World central banks face dilemma
Should the priority be the slumping economy or rising prices?
The world economy is facing the risk of both recession and higher inflation.
Global growth this quarter and next may be the slowest in four years, while inflation might be the highest in a decade, economists at JPMorgan Chase & Co. say.
The worst U.S. housing slump in 16 years, coupled with a tightening of credit by banks, has brought the world's largest economy "close to stall speed," according to former Federal Reserve Chairman Alan Greenspan. At the same time, rapid growth in China and other emerging markets is driving energy and food prices higher worldwide.
According to Joachim Fels, co-chief global economist at Morgan Stanley in London: "What lies ahead is a period of stagflation - slow or no growth combined with rising inflation - in the advanced economies."
Harvard University economist Martin Feldstein is among those who say it would be just a mild case of what the world endured in the 1970s and early 1980s, when a tenfold increase in oil prices drove both unemployment and inflation above 10 percent.
Still, it poses a dilemma for the Fed and other central banks as they struggle to decide which problem they should tackle first: a slumping global economy or rising prices worldwide.
"Central banks don't have as much flexibility as they'd like, with inflation rising and demand slowing," said David Hensley, director of global economic coordination at JPMorgan Chase in New York. His team sees global economic growth at 2.4 percent this quarter and next, and inflation at 3.5 percent. Both are worrisome figures - growth too slow and inflation too high.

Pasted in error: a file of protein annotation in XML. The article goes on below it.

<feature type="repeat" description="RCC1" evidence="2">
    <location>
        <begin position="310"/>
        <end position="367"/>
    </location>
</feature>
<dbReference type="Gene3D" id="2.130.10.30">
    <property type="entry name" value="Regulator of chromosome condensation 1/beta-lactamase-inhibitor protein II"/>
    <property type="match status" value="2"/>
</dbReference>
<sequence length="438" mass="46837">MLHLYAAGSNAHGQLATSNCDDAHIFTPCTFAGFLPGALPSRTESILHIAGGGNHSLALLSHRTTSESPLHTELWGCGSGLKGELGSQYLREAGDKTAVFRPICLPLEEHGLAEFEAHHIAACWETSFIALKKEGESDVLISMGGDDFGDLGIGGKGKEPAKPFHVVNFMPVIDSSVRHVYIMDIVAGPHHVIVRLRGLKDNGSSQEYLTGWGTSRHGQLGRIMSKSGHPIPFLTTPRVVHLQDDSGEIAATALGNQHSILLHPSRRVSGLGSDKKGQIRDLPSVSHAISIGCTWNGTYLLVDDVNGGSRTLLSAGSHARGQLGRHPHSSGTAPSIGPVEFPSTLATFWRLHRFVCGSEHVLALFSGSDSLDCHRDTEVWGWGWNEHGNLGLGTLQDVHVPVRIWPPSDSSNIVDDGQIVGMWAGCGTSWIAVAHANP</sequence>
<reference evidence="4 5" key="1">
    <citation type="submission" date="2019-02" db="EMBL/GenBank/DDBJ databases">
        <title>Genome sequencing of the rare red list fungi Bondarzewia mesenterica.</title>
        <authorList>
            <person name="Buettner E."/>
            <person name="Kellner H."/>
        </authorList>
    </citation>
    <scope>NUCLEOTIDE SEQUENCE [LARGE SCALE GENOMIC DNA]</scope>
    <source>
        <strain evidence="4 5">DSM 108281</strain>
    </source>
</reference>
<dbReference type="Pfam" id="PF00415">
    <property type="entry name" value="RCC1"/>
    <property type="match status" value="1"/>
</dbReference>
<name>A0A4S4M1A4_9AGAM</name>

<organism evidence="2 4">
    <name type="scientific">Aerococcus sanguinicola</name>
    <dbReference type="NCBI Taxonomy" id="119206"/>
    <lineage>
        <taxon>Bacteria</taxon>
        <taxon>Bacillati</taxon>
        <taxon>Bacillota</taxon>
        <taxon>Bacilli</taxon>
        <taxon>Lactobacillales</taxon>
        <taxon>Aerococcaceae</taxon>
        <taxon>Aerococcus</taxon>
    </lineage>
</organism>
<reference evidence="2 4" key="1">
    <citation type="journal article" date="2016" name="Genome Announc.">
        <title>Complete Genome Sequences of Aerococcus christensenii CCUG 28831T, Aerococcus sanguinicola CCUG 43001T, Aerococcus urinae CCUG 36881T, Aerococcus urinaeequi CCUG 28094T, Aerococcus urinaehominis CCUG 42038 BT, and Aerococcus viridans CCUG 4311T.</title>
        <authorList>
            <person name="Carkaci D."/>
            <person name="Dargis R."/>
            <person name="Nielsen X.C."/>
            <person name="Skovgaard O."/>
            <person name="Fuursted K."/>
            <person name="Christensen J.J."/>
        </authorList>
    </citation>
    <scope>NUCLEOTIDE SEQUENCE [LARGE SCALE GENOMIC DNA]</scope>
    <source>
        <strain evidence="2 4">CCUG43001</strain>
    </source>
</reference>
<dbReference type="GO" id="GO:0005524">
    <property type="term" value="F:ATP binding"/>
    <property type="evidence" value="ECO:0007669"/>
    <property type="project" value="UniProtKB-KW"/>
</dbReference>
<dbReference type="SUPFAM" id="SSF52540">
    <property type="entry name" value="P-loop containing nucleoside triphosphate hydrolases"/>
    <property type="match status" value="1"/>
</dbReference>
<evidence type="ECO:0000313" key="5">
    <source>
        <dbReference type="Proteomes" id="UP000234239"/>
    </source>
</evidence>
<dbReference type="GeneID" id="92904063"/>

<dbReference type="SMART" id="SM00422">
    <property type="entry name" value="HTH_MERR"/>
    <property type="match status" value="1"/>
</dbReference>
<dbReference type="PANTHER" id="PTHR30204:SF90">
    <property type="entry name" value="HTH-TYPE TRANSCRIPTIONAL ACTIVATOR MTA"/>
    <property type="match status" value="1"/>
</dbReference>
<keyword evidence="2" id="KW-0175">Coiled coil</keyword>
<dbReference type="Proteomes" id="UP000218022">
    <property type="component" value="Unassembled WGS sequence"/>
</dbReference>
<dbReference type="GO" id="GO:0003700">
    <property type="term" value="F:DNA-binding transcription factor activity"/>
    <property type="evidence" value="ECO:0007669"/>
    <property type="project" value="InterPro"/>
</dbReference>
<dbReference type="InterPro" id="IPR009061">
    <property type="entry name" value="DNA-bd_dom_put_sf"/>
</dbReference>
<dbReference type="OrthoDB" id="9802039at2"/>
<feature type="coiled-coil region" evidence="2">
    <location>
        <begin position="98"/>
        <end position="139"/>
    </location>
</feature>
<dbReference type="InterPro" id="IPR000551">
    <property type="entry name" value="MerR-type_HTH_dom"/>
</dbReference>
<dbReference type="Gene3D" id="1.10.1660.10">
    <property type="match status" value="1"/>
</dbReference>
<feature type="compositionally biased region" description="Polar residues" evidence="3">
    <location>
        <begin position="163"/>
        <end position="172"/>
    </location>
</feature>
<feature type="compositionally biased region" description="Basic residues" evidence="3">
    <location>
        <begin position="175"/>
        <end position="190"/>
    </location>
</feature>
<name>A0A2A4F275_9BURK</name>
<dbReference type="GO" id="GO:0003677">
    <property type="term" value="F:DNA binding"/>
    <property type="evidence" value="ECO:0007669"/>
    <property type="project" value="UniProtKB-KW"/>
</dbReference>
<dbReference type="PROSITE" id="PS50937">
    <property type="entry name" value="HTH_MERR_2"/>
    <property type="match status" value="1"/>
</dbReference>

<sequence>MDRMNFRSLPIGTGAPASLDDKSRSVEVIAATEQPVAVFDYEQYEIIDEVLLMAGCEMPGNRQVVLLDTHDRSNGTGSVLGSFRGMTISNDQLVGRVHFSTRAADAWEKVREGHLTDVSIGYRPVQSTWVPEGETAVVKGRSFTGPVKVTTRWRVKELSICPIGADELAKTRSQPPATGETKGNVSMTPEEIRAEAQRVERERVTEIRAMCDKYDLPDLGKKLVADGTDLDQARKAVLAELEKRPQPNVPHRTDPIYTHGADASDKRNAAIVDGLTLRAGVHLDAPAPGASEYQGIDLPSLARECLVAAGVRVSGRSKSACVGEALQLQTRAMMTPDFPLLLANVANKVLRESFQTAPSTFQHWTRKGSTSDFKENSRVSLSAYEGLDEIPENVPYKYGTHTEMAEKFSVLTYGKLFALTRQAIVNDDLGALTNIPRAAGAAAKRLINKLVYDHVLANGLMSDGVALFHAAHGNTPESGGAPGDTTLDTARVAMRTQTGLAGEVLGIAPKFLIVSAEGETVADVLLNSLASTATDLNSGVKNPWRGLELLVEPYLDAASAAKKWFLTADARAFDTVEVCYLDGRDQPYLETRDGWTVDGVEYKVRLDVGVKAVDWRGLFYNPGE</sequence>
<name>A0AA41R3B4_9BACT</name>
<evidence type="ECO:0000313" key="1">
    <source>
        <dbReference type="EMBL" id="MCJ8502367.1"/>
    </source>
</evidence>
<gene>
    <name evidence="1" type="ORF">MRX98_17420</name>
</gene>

Still, that is a far cry from 1982, when world growth slowed to just 0.7 percent while inflation ran at an annual rate of 13.7 percent, according to the International Monetary Fund.
Even so, experts such as Greenspan are concerned. Speaking on ABC's This Week program Sunday, he said a period of "remarkable disinflation" was ending. "We are beginning to get, not stagflation, but the early symptoms of it," he said.
Through the first 11 months of this year, U.S. consumer prices rose at an annual rate of 4.2 percent. That's up from 2.5 percent for all of 2006 and, if maintained in December, would be the highest in 17 years.
"The numbers are scary," said Stephen Cecchetti, former director of research at the Federal Reserve Bank of New York and now a professor of international economics at Brandeis University's International Business School in Waltham, Mass.
It isn't just a U.S. concern. Inflation in Europe last month was 3.1 percent, the highest on an annual basis since May 2001, as food costs soared.
"The oil-price boom and rising food prices have clearly accelerated inflation developments since summer," Austrian central bank Governor Klaus Liebscher said in Vienna on Friday.
Surging food prices are also pushing up inflation in China. Consumer prices in the world's fastest-growing major economy were 6.9 percent higher last month than in November 2006 for the highest year-over-year increase in 11 years.
Behind the burst of inflation: rapid growth in emerging markets that is lifting prices worldwide for a broad range of products.
If the global economy faced only the risk of higher inflation, the policy prescription would be clear: higher interest rates.
But with growth slowing in the United States and Europe, central banks remain under pressure to cut rates. The Fed has already reduced its benchmark rate a full percentage point in the last four months, while the European Central Bank has held borrowing costs steady rather than raising rates as previously planned.
"I'm not going to put a happy face on the slowing U.S. consumer," Jeffrey Immelt, chief executive officer of General Electric Co., told analysts in New York on Dec. 11. "Our businesses that touch housing in the U.S. are going to be challenged."